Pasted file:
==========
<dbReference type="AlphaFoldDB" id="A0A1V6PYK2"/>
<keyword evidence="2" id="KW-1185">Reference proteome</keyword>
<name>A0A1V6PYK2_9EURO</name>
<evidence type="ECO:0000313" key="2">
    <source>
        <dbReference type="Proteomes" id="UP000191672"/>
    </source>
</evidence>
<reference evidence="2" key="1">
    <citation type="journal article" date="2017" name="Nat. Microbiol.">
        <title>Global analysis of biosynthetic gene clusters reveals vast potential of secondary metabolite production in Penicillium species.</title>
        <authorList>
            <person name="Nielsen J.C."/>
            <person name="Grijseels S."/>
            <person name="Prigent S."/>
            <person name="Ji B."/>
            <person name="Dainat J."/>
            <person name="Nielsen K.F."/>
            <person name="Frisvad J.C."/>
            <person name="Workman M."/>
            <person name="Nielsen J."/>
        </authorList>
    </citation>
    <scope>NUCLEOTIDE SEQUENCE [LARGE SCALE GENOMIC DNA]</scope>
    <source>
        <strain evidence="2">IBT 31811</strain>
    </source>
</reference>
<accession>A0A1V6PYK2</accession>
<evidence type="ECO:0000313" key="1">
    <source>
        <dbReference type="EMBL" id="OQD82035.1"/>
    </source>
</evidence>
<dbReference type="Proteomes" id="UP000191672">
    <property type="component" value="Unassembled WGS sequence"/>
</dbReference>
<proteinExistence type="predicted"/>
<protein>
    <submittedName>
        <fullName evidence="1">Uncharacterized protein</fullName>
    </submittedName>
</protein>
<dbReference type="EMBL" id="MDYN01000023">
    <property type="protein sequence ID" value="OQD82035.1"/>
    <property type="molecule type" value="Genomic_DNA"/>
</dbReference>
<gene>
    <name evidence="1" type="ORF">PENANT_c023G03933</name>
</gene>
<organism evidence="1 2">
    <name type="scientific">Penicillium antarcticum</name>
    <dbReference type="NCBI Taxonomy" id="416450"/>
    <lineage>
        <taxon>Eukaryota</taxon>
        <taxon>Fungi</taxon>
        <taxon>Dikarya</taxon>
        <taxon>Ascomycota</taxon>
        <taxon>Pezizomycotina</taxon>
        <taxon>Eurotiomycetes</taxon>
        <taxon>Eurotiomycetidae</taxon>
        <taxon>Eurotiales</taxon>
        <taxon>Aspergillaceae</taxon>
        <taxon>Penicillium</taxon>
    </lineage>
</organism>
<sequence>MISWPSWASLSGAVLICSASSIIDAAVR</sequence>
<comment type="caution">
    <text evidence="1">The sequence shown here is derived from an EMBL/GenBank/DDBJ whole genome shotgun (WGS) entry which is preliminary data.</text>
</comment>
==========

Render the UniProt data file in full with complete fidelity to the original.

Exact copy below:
<dbReference type="AlphaFoldDB" id="A0A1V6PYK2"/>
<keyword evidence="2" id="KW-1185">Reference proteome</keyword>
<name>A0A1V6PYK2_9EURO</name>
<evidence type="ECO:0000313" key="2">
    <source>
        <dbReference type="Proteomes" id="UP000191672"/>
    </source>
</evidence>
<reference evidence="2" key="1">
    <citation type="journal article" date="2017" name="Nat. Microbiol.">
        <title>Global analysis of biosynthetic gene clusters reveals vast potential of secondary metabolite production in Penicillium species.</title>
        <authorList>
            <person name="Nielsen J.C."/>
            <person name="Grijseels S."/>
            <person name="Prigent S."/>
            <person name="Ji B."/>
            <person name="Dainat J."/>
            <person name="Nielsen K.F."/>
            <person name="Frisvad J.C."/>
            <person name="Workman M."/>
            <person name="Nielsen J."/>
        </authorList>
    </citation>
    <scope>NUCLEOTIDE SEQUENCE [LARGE SCALE GENOMIC DNA]</scope>
    <source>
        <strain evidence="2">IBT 31811</strain>
    </source>
</reference>
<accession>A0A1V6PYK2</accession>
<evidence type="ECO:0000313" key="1">
    <source>
        <dbReference type="EMBL" id="OQD82035.1"/>
    </source>
</evidence>
<dbReference type="Proteomes" id="UP000191672">
    <property type="component" value="Unassembled WGS sequence"/>
</dbReference>
<proteinExistence type="predicted"/>
<protein>
    <submittedName>
        <fullName evidence="1">Uncharacterized protein</fullName>
    </submittedName>
</protein>
<dbReference type="EMBL" id="MDYN01000023">
    <property type="protein sequence ID" value="OQD82035.1"/>
    <property type="molecule type" value="Genomic_DNA"/>
</dbReference>
<gene>
    <name evidence="1" type="ORF">PENANT_c023G03933</name>
</gene>
<organism evidence="1 2">
    <name type="scientific">Penicillium antarcticum</name>
    <dbReference type="NCBI Taxonomy" id="416450"/>
    <lineage>
        <taxon>Eukaryota</taxon>
        <taxon>Fungi</taxon>
        <taxon>Dikarya</taxon>
        <taxon>Ascomycota</taxon>
        <taxon>Pezizomycotina</taxon>
        <taxon>Eurotiomycetes</taxon>
        <taxon>Eurotiomycetidae</taxon>
        <taxon>Eurotiales</taxon>
        <taxon>Aspergillaceae</taxon>
        <taxon>Penicillium</taxon>
    </lineage>
</organism>
<sequence>MISWPSWASLSGAVLICSASSIIDAAVR</sequence>
<comment type="caution">
    <text evidence="1">The sequence shown here is derived from an EMBL/GenBank/DDBJ whole genome shotgun (WGS) entry which is preliminary data.</text>
</comment>